17. A program storage device readable by a processor, tangibly embodying a program of instructions executable by the processor to perform method steps for managing print job costs, the method steps comprising: receiving an electronic print job request, the print job having a set of attributes; calculating a preliminary cost of the print job using the set of attributes; presenting a menu of business rules; receiving a selection of one of the business rules; adjusting the set of attributes in response to the selection of one of the business rules; and calculating a final cost based on the adjusted set of attributes.

18. The program storage device of claim 17, which further comprises displaying the final cost.

Description:

TECHNICAL FIELD

[0001] The invention relates generally to print jobs, and more particularly, to a system and method for regulating the postage and consumables costs associated with producing and mailing of physical hardcopies of print jobs.

BACKGROUND OF THE INVENTION

[0002] Computer users today are able to generate sophisticated electronic documents that may be suitable for a variety of high-end printers employing different printing technologies. Often, hardcopies of sophisticated electronic documents are distributed by mail, such as in direct mail advertisements. Managers and document creators, especially in the direct mailing field, would benefit from knowledge about the postage costs associated with selecting certain printer technologies, media types, and formatting options. However, the postage costs associated with mailing documents printed with different printer technologies, on different media types, and using different formatting options is largely unknown prior to weighing a hardcopy of the document. For example, most offices have a scale and postage meter to determine the postage after the document is ready for mailing. It would be desirable to provide the document creator with the ability to predict postage costs for different formatting, printer, and media selections. This is especially true for high volume jobs where a large number of copies are being mailed.

[0003] Additionally it will be appreciated that, different printer technologies use different amounts of ink, or toner, and have different costs associated with the printing. Furthermore, different media types are more or less expensive than others. These costs combine with the costs of any envelopes or binding materials to provide a consumables cost. The types of consumables selected may in turn affect the postage costs. It would be useful for managers and document creators to be able to easily compare the variations in consumable costs and postage costs for the various printer technologies, media types, and binding options at the time the electronic document is being designed.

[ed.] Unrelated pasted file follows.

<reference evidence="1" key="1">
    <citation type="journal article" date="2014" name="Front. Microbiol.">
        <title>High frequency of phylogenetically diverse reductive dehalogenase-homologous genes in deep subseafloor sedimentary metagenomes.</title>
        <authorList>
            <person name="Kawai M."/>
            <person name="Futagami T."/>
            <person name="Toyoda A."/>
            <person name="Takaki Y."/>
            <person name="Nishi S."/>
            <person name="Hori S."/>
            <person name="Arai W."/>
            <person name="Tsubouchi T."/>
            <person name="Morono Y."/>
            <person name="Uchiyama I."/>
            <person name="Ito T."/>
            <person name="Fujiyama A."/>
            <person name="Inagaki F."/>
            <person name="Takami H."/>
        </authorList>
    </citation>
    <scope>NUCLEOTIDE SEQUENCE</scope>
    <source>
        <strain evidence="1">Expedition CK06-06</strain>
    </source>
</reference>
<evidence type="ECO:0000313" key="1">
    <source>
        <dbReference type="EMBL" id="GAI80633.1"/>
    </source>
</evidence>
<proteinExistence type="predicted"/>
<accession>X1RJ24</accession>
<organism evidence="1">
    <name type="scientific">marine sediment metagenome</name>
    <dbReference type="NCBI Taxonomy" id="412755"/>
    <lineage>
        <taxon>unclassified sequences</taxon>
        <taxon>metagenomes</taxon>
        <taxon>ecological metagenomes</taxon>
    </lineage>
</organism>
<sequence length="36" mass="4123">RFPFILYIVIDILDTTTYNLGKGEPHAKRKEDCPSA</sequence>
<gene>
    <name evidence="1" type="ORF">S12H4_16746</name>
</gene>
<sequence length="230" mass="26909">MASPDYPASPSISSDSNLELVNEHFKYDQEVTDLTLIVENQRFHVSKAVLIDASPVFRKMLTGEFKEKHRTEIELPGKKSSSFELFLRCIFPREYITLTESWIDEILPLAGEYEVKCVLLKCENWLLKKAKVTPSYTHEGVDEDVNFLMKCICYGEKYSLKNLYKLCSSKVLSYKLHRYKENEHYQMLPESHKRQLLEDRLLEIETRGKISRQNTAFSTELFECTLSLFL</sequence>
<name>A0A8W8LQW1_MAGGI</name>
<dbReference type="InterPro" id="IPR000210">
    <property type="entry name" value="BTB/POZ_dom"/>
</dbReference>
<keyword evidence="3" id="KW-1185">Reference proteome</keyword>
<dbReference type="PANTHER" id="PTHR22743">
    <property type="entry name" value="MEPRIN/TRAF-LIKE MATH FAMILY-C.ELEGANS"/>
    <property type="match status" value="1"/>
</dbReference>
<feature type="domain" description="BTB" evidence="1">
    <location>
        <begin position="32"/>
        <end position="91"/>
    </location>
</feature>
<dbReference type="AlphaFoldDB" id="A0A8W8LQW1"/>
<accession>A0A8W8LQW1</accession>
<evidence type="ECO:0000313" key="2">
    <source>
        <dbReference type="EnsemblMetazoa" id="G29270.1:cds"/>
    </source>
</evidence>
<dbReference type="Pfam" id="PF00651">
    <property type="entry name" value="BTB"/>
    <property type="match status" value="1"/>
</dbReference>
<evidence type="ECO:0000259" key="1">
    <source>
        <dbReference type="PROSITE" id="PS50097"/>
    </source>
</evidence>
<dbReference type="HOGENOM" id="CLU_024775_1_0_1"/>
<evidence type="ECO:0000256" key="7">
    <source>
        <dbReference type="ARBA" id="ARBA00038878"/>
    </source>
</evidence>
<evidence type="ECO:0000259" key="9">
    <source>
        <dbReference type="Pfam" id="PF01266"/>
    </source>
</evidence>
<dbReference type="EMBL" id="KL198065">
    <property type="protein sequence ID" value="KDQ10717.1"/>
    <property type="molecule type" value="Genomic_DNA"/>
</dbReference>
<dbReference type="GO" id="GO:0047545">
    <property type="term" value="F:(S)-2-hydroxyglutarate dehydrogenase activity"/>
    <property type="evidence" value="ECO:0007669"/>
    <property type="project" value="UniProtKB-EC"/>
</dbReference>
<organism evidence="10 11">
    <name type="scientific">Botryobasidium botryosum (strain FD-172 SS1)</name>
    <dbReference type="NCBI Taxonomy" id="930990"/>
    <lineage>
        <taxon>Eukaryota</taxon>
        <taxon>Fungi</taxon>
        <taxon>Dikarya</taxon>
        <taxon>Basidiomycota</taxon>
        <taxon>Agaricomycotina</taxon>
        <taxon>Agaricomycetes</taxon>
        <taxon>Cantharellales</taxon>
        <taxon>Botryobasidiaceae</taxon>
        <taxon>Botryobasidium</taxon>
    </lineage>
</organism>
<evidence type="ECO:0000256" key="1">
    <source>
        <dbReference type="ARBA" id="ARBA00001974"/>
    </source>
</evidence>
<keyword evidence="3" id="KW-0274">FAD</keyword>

[0004] To best understand the total cost associated with production and mailing of a hardcopy of a sophisticated electronic document, information about the postage cost and consumables cost is desirable at the selections stage of the various options so that the costs can be evaluated at the time the electronic document is designed.

SUMMARY OF THE INVENTION

[0005] The present invention provides a method and a system for predicting postage and consumables costs for a print job prior to production of a hardcopy. The print job includes a set of predefined attributes which may be used to predict the weight and size of the print job. A postage rate scale for a chosen carrier may then be applied to determine the postage or shipping cost. Similarly, the print job attributes may be used to predict the consumables cost to produce a hardcopy of the print job. The consumables cost thus may be combined with the postage cost to determine the total cost of production and mailing of a hardcopy.

BRIEF DESCRIPTION OF THE DRAWINGS

[0006] FIG. 1 is a networked computer system in which one embodiment of the present invention may be implemented.

[0007] FIG. 2 is a schematic depiction of a computer in the networked computer system of FIG. 1.

[0008] FIG. 3 is a graphical user interface of one embodiment of the present invention.

[0009] FIG. 4 is a flowchart of a method for enabling the user to select document attributes to cost-optimize a print job.

DETAILED DESCRIPTION OF THE INVENTION

[0010] The present invention provides a method and system for estimating the postage and consumables costs for printing and sending a hardcopy of an electronic print job, and displaying those costs to a user prior to producing the hardcopy.

[0011] A network system 10 for carrying out the present invention is shown in FIG. 1. The network system includes a computer 12, a local print shop 14a, a remote print shop 14b, and a communications link 16. In accordance with the present invention the depicted network system uses computer 12 to evaluate an electronic print job to predict postage and consumable costs. The electronic print job may be created in another application on computer 12.

[0012] Computer 12 may have a display monitor 18 that includes icons representing applications that are configured to run on computer 12. A representative cost predictor icon 20 is positioned on display monitor 18 in the depicted embodiment. When a user selects icon 20, computer 12 executes the method of the present invention, as will be explained below.